Kevin Patrick Cotter
In class on Tuesday, April 25th, we watched a TED Talk of Clay Shirky speaking on the topic of how social media can make history. In this TED talk, one of the main points that Shirky discussed was how the way the news is being reported is rapidly changing due to ability that social media gives us to both produce and consume. Shirky used the 2008 Sichuan earthquake in China as an example to show just how powerful and effective social media can be when reporting the news. In this example, Shirky emphasized how the news of the earthquake was being reported via Twitter, text message, photo, and video AS the actual event was taking place. From this, Shirky proposed the idea that we are all becoming self journalists. This idea of self-journalism really made me stop and think for a second. Are traditional journalists in danger of becoming irrelevant by the rise of social media? In efforts to gain better insight and knowledge of this topic, I stumbled upon the following video that explains the impact that social media is having on journalism today.
Long gone are the days when news reporters could report the news as it was originally intended to be reported. It is quite evident from this video, that with today’s technology and unlimited mobile accessibility, that anyone has the ability to tell their own story. Social media and the internet are the two resources to thank for this. Because of them, we are getting more breaking news than ever before, and we are getting it as it is actually happening, often times before news organizations have the chance to report it. Here is a convincing info graphic presented by schools.com to show you how this is true.
The next question I asked myself after looking at these statistics was, can we actually trust the news that social media gives us to be accurate and factual? I firmly believe that just because social media is a fast and efficient way of getting the news, it does not mean that the information it delivers is 100% accurate. There still needs to be a news organization such as ABC or CNN that can sort out fact from fiction and provide the public with trusted news. This is where I believe the opportunity still lies for the traditional journalists of today. In today’s society, the role of the traditional journalist has changed from a pure information disseminator to a truth disseminator. No matter how many people witness or tweet a particular news story, the world will always need traditional journalists to go in and verify the facts.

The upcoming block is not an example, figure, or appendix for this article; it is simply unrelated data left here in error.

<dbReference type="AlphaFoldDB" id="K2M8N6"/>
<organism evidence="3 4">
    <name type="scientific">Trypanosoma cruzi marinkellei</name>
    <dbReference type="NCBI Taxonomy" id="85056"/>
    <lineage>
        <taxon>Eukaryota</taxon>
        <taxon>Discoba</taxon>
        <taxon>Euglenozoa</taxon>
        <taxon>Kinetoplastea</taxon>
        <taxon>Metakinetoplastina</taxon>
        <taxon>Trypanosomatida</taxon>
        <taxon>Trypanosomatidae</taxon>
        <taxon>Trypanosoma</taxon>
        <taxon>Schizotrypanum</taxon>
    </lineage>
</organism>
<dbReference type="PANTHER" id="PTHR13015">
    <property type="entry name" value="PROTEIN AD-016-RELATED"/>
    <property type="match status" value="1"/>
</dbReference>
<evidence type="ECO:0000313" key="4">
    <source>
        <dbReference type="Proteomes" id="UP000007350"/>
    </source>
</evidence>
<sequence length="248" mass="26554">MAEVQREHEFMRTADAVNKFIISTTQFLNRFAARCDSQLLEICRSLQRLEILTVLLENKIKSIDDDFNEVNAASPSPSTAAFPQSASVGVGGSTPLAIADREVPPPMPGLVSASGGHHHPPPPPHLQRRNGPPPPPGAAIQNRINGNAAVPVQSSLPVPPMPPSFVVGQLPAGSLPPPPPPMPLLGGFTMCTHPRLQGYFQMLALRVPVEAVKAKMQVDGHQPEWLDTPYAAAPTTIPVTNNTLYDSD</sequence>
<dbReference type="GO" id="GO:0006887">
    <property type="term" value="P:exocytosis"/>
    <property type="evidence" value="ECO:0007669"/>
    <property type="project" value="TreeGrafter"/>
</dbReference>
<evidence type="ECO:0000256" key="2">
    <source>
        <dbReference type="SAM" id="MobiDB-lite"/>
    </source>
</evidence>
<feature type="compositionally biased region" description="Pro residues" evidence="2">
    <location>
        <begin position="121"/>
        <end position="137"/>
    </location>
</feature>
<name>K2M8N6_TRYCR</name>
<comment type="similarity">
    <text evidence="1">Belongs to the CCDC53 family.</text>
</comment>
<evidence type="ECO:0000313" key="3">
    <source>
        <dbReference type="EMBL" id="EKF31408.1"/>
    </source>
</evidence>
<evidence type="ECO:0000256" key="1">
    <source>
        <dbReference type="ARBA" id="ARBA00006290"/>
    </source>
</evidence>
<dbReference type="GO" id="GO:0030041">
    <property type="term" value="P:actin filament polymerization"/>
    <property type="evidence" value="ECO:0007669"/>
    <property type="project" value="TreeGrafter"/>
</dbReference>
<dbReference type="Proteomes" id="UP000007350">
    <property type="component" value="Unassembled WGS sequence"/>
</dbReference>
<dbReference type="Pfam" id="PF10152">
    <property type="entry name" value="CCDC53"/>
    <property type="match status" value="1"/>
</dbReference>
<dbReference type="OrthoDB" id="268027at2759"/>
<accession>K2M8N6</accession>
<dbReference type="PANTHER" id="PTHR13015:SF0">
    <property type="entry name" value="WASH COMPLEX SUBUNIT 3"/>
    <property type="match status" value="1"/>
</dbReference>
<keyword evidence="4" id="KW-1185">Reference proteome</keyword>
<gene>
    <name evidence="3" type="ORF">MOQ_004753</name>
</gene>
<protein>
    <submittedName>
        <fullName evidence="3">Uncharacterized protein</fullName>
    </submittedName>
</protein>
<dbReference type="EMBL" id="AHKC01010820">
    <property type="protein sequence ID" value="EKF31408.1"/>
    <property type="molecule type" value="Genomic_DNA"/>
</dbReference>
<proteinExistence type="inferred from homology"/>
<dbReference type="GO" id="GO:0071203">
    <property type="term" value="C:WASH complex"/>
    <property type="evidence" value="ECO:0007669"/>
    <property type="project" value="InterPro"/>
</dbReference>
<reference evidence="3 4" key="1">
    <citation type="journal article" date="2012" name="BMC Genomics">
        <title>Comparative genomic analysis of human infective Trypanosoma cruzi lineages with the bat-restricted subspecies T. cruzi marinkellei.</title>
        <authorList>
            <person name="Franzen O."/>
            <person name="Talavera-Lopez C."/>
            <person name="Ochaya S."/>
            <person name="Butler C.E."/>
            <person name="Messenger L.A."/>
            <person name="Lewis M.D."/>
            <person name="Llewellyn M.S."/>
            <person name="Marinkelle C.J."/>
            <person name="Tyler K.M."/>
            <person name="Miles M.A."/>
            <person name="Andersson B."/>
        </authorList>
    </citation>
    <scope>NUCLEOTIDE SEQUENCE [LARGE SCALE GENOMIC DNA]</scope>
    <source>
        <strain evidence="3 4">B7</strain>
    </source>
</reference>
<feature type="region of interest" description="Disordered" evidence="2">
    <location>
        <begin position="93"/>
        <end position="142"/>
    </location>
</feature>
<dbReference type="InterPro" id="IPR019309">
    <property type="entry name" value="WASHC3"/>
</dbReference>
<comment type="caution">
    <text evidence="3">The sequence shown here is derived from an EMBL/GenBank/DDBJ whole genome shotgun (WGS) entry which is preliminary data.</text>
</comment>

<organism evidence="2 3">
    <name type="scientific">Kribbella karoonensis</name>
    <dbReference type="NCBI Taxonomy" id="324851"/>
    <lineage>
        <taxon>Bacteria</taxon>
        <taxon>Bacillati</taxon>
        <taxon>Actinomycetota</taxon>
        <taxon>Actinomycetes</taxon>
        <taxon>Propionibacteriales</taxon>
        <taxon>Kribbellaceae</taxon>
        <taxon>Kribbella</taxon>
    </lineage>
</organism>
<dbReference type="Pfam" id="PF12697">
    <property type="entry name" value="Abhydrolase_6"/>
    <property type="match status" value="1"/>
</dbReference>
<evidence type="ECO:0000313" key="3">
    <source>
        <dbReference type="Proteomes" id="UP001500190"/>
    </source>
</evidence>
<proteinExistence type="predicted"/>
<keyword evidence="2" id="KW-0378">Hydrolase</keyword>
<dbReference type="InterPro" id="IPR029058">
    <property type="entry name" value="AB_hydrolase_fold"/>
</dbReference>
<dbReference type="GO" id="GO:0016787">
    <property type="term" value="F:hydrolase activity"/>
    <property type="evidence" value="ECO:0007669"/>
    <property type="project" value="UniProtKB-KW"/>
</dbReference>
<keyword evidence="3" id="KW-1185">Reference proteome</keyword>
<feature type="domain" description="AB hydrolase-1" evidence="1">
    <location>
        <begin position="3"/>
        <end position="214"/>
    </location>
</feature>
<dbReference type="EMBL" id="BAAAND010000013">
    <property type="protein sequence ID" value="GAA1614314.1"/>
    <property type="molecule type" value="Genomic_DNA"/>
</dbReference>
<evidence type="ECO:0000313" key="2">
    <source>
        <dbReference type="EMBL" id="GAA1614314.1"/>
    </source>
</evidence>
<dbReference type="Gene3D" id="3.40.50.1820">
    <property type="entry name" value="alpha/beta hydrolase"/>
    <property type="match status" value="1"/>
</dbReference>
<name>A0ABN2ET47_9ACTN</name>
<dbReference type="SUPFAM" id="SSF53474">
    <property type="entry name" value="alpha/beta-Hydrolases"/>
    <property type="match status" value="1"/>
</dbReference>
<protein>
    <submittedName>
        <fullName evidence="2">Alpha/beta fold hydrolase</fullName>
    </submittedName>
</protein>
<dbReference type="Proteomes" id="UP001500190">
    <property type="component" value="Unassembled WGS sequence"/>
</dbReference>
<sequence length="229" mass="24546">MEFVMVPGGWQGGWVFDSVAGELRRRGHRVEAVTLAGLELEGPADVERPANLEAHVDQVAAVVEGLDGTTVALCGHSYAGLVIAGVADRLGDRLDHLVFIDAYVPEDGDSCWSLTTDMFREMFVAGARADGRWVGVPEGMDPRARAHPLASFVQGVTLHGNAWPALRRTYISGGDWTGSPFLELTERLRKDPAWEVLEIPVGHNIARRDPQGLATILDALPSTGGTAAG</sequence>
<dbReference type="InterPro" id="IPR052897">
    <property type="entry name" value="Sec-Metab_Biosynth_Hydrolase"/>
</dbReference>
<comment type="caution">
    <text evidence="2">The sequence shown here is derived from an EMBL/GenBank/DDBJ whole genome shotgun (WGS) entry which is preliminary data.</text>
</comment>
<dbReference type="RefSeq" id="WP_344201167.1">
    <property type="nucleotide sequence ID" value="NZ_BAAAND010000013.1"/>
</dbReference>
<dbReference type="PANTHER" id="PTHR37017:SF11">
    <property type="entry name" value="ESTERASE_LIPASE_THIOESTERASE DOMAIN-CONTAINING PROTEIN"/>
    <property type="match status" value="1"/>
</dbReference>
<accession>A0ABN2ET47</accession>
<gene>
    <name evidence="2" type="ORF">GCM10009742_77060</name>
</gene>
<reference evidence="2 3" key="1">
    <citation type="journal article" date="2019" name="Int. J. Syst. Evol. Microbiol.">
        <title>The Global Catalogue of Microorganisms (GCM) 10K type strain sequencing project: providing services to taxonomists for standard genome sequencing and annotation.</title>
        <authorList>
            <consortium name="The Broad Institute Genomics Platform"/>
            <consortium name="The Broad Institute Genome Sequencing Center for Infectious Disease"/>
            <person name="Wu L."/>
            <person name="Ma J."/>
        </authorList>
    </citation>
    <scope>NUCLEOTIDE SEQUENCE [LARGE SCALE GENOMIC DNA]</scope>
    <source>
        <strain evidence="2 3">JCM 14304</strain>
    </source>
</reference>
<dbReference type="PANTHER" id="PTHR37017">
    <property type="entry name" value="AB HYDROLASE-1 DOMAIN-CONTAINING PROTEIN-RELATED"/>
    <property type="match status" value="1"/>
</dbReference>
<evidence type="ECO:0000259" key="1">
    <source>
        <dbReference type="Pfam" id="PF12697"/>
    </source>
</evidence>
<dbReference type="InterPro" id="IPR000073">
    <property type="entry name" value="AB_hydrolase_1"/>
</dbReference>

Without a doubt, one can conclude that social media has impacted traditional journalism greatly, and will continue to affect it in the future. However, I do not believe that social media is replacing traditional journalism but rather is improving it. Social media has given journalists new ways to report information and has opened many doors for members of the public to have a voice without having to go through a particular journalist. The coexistence and roles of both new media and traditional journalism has helped to optimize the way news is delivered and verified. In the ever-changing digital era that we live in today, the way news is delivered will always continue to change. No matter what strange and new forms that technology, media, and the news take on, news organizations and traditional journalism will never cease to exist.